Definition of Mercy

I would like to define what is meant by the challenge of Mercy.  Mercy is what happens when someone forgives

someone else for hurting them and in some cases breaks the cycle of retaliation and revenge.  This was

the concept I heard while visiting a neighboring parish in my home town.* But where is your home town?

It could be anywhere —  some developing town within a developing country or a well established city

within an industrially developed country.   Wherever it may be, it is always true — mercy wins out.

Mercy is based on the Latin concept of benevolence — the root word meaning “good” plus the

root word “I wish”.  Other words that mean about the same thing are altruism, leniency and charitable kindness.

Breaking the Vicious Cycle

Note that retaliation does not accomplish anything and ends up in a vicious cycle of hatred that

does not end.  When a 10 year old boy throws a rock as hard as he can at his brother in retaliation for some

deed done wrong, it is retaliation.  Fortunately, the rock may hit the brother in the back of the head where

it can do less harm than in the front temple area.  When discovered,  the mother may step in and ask the

boy who threw the rock to apologize to his brother.  After doing so, there is a feeling of forgiveness and mercy

on the part of the brother who was retaliated against.  Good comes of the situation then because of the

reconciliation of feelings and intentions between the two brothers.  It becomes kindness.

Dealing with Pettiness

Has someone been petty with you recently and pointed out your faults, laziness, and even your own pettiness?

It might work out if you simply ignore the person, but better yet, be merciful.  Don’t be petty in return, it

does not help out.  If, after a period of this kind of relationship, the other person asks you as a friend if he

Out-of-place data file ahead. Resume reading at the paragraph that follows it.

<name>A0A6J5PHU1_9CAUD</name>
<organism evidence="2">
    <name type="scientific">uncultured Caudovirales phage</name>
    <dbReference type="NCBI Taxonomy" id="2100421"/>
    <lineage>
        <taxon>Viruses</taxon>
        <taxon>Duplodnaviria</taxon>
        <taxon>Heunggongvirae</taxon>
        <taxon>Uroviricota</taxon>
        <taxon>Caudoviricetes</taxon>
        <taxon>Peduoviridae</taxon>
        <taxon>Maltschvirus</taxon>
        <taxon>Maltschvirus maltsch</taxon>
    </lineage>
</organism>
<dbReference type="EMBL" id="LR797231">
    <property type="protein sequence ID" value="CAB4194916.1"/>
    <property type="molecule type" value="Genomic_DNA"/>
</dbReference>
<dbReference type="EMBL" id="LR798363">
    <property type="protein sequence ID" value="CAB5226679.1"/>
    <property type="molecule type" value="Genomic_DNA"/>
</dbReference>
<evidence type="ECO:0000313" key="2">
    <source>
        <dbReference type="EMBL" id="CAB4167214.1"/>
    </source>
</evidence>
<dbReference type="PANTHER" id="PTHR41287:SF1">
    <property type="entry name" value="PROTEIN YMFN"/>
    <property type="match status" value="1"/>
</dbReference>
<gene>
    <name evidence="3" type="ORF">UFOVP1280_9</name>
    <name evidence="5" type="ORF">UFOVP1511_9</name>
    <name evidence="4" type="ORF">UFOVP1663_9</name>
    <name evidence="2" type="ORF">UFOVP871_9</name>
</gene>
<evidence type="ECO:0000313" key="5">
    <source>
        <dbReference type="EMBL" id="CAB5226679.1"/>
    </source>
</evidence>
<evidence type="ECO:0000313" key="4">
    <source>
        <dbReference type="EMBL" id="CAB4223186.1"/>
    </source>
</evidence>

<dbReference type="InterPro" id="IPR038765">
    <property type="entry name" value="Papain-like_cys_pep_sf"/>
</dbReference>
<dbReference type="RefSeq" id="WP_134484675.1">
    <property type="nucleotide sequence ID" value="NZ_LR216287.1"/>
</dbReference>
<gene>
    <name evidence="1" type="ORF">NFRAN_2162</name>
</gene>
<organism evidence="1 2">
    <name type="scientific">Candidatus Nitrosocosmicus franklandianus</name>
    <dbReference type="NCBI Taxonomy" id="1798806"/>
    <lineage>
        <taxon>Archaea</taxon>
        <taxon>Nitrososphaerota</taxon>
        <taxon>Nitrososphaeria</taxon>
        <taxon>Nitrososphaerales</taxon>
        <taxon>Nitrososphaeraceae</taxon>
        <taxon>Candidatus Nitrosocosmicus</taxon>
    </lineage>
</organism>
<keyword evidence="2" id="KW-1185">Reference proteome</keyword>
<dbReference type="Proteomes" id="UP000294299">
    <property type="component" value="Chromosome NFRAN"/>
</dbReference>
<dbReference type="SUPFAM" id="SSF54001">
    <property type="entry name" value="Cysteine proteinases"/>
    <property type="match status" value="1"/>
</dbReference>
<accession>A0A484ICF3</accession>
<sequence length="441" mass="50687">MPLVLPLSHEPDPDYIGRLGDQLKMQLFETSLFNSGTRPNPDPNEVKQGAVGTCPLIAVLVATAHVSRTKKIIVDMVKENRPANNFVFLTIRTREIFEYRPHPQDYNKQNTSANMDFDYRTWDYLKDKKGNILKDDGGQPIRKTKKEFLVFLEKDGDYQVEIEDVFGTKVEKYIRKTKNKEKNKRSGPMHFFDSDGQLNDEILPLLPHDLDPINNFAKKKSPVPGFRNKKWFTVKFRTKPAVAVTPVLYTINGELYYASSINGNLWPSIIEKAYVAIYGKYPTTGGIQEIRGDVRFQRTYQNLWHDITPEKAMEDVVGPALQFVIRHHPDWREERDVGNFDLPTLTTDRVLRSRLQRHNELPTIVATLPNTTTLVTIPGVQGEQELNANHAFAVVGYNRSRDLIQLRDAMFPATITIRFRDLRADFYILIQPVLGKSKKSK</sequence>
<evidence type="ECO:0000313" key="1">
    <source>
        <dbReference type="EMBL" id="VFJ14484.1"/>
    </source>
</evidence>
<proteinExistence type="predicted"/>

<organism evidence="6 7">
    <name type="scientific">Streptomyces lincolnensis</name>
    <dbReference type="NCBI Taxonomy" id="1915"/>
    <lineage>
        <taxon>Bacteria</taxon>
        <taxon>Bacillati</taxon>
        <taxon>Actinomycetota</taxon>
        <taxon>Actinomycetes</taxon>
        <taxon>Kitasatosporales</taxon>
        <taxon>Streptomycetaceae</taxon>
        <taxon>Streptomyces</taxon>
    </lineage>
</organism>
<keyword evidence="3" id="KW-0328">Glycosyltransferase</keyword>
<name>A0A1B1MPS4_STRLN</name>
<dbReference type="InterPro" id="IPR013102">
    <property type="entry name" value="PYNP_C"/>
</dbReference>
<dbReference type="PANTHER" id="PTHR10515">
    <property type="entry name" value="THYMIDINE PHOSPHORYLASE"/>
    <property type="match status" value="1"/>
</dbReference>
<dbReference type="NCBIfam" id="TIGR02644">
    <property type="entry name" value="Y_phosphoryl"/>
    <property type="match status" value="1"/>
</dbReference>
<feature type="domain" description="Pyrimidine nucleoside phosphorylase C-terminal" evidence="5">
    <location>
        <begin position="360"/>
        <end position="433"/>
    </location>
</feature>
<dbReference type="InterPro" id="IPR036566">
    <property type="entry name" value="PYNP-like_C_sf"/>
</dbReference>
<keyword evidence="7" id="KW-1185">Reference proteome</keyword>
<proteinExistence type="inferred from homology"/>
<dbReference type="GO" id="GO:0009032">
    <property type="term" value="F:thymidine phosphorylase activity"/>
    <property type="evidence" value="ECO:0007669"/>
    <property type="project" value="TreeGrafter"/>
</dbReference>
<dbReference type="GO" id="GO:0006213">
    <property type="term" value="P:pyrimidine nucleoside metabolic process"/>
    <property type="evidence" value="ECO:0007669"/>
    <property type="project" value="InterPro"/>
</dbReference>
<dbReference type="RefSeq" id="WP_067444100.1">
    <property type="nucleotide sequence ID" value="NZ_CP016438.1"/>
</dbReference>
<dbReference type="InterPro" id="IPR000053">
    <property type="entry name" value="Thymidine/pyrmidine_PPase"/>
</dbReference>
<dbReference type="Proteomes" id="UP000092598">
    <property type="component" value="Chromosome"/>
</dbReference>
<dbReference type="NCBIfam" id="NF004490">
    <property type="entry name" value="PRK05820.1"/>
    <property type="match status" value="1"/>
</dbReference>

is mean, tempered, curt, or some other quality, answer him truthfully as a friend.   He probably doesn’t

realize what is the actual quality that bothers you about him, but he is looking to change.  After you

answer him truthfully, you may later notice that he does change for the better because he accepts your

opinion about him.  This is a good way to keep a friendship — open communication based on honesty.

After all, this friend may be your boss or someone in authority over you and there probably have been

many times he or she has helped you out in the past.


Mercy is Central to God’s call

In a recent book on Mercy by leading spiritual leaders, the afterword says “Giving and receiving

Mercy is central to living the life God calls us to”.   What a thought!  And it might be easier to

do this than one might believe.  (“Beautiful Mercy — Experiencing God’s unconditional love so

we can share it with others” Pope Francis, M. Kelly, Cardinal D. Wuerl, Fr. L Richards, Fr. M Gaitley,

Fr. D. Calloway, C. Martin, Dr. S. Hahn; Copyright 2015 The Dynamic Catholic Institute,

Beacon Publishing)

Bearing with one another

Have you ever been in a store where the clerk asks you to “bear with him”?  He is simply asking for

your mercy.  He may sense that you are impatient and wish to rush through the transaction,

or he may sense that you are patient and he is trying to reinforce that feeling.  The same thing happens

when you are in line in a grocery store and the clerk “chit chats” with the customer at the head of the

line.  Pause and think — then be patient and merciful, I know it can be hard!

Informative Links  (Explains the difference between Mercy and Grace)

“*”  Derived from a sermon given by Very Reverend Vincent Gilmore at Holy Rosary Parish;

Edmonds, Washington on February 23, 2019.  This priest administrator says it is not his message but

rather, Jesus’ core message.

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Stephen Saunders

Executive Director, Long Term Economy | Member, LTE International Board | Internal Auditor

Stephen Saunders has 25 posts and counting. See all posts by Stephen Saunders

Stephen Saunders

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